Sunday, October 12, 2008

Should Africa expect much from Obama?(2)

In my previous post, I talk about Africa in a very broad and general manner which brought some criticisms from my readers. Therefore in this post, I'd like to clarify a few points to support my claim: "Africa is cursed". There is an underlying "African Effect", an electrical voltage that runs through out most Africans countries, could it be poverty as my friend Virginia suggested? Or something bigger, or a superstitiously [non] empirical doom that has proved to be Africa nemesis. Or maybe it's just as blatant and simple as what has brought Wall St to its knees: GREED.
- The Sudanese government has sold its soul to China in exchange for guns and Oil for China. Talking about China, someone at the meeting asked a question to one of Obama's representatives: "Would Obama curtail China action in Africa? As China has been selling weapons to propagate the genocide." The answer: "Absolutely, Obama spoke with President Nelson Mandela along w/ other Leaders who give him advices." (it was clear that the Rep had no clue of what advices were given or what specifically Obama intends to do once in the office)
Nevertheless, here is an advice that I have for him: "Get rid of all those "leaders" of disasters who have been in power for over quarter century starting with: Paul Biya in Cameroon.
Or at least, could he reinforce what The Bush Administration has already started, in appointing a command for Africa, whose goal is "to prevent conflict, as opposed to having to react to a conflict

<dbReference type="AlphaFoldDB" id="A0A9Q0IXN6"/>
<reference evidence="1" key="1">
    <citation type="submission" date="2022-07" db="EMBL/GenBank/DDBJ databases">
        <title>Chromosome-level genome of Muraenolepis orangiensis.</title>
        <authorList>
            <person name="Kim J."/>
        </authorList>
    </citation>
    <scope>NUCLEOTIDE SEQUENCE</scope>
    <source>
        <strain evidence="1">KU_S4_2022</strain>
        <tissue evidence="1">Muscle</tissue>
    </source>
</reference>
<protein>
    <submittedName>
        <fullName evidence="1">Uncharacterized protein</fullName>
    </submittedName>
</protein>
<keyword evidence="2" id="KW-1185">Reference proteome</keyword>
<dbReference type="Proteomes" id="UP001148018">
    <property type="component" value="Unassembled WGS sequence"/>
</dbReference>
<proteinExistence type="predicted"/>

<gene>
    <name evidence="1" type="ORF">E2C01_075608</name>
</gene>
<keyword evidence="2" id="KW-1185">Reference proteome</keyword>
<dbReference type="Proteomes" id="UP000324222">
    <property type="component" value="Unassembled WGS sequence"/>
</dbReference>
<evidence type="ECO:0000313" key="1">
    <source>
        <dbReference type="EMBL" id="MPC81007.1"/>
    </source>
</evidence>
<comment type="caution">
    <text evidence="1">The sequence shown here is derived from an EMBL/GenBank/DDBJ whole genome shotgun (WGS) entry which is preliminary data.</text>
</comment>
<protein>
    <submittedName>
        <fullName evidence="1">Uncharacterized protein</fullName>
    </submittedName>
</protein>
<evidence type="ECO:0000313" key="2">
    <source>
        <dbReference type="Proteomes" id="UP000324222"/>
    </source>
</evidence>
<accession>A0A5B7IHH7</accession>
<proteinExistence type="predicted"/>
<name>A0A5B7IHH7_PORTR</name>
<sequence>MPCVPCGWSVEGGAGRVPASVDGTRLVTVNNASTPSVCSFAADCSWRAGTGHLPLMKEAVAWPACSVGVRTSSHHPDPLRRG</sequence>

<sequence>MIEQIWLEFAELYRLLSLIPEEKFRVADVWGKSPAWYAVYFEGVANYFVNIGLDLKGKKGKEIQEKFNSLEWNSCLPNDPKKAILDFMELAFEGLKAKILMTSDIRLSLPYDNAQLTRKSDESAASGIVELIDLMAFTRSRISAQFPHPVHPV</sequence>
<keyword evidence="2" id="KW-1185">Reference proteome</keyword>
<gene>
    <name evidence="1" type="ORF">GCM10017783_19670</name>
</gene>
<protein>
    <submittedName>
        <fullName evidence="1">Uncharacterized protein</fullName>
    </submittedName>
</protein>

" as defined by the Appointee, General William E. Ward.
- Cameroon, along with many other African countries (Chad, Nigeria, Gabon, and so forth...) is full natural resources but its population is as poor as church's mice while its rulers drive latest trucks models, send their kids to Fustell de Coulanges (a prestigious school) and get their healthcare overseas.
Its diaspora would like and has tried to intervene with not much success. Andrew Mwavu, the townhall's moderator, mentioned that as a 31year old male, this 2008 Presidential election will be the very first one in which he will vote!! My first reaction to it was shock, then ten seconds later I realized we (most of the attendees in the room) were all in the same boat: Here I am at 27 and I've never voted on anything anywhere. Somehow, it's true that for a big number of Africans who have left their country whether is for study abroad or better professional opportunities, they have by ricochet "forced" themselves to exile and thus have no political influence in their native country.
Of course not everywhere is chaos in Africa, there are some success stories like in Rwanda as noted by Patrick, and Senegal which despite its size half one's of Ivoiry Coast, has a much stronger economy and has seen its inflation fall to 3.3% in 2003 from 32% in 1994.
Obama may have a Kenyan father, he may have some sweet policies for Africa, and he may even be the next US President, would he have any major impact in the continent? I have great reservations about it.


Patrick Jean-Baptiste said...

Good stuff! Thanks for the clarification.

Tresor De Beaute said...

NP, and thanks for your input.

gunfighter1 said...

I'm not sure I understand your question.

Why should Africa expect anything from Barack Obama. Last I heard, he was running for President of The United States... not "Africa"

Tresor De Beaute said...

Gunfighter, Africans (more so Kenyans) believe that Barack Obama as President of the United States, he would do something for them because of his African Inheritance. [Remember, Sen. Obama is not the typical African American born in the Bronx or from the South. His Father was from Kenya and his mom from KS.]
And by something, they mean taking out of poverty, giving them opportunities to develop themselves etc...

gunfighter1 said...

As a Democrat, Obama is more likely to have more cogent policies towards Africa... but don't be shocked it hos policies aren't what many people would like them to be.

The thing to remeber is that Barack Obama is a politician... and politics is the art of the possible.

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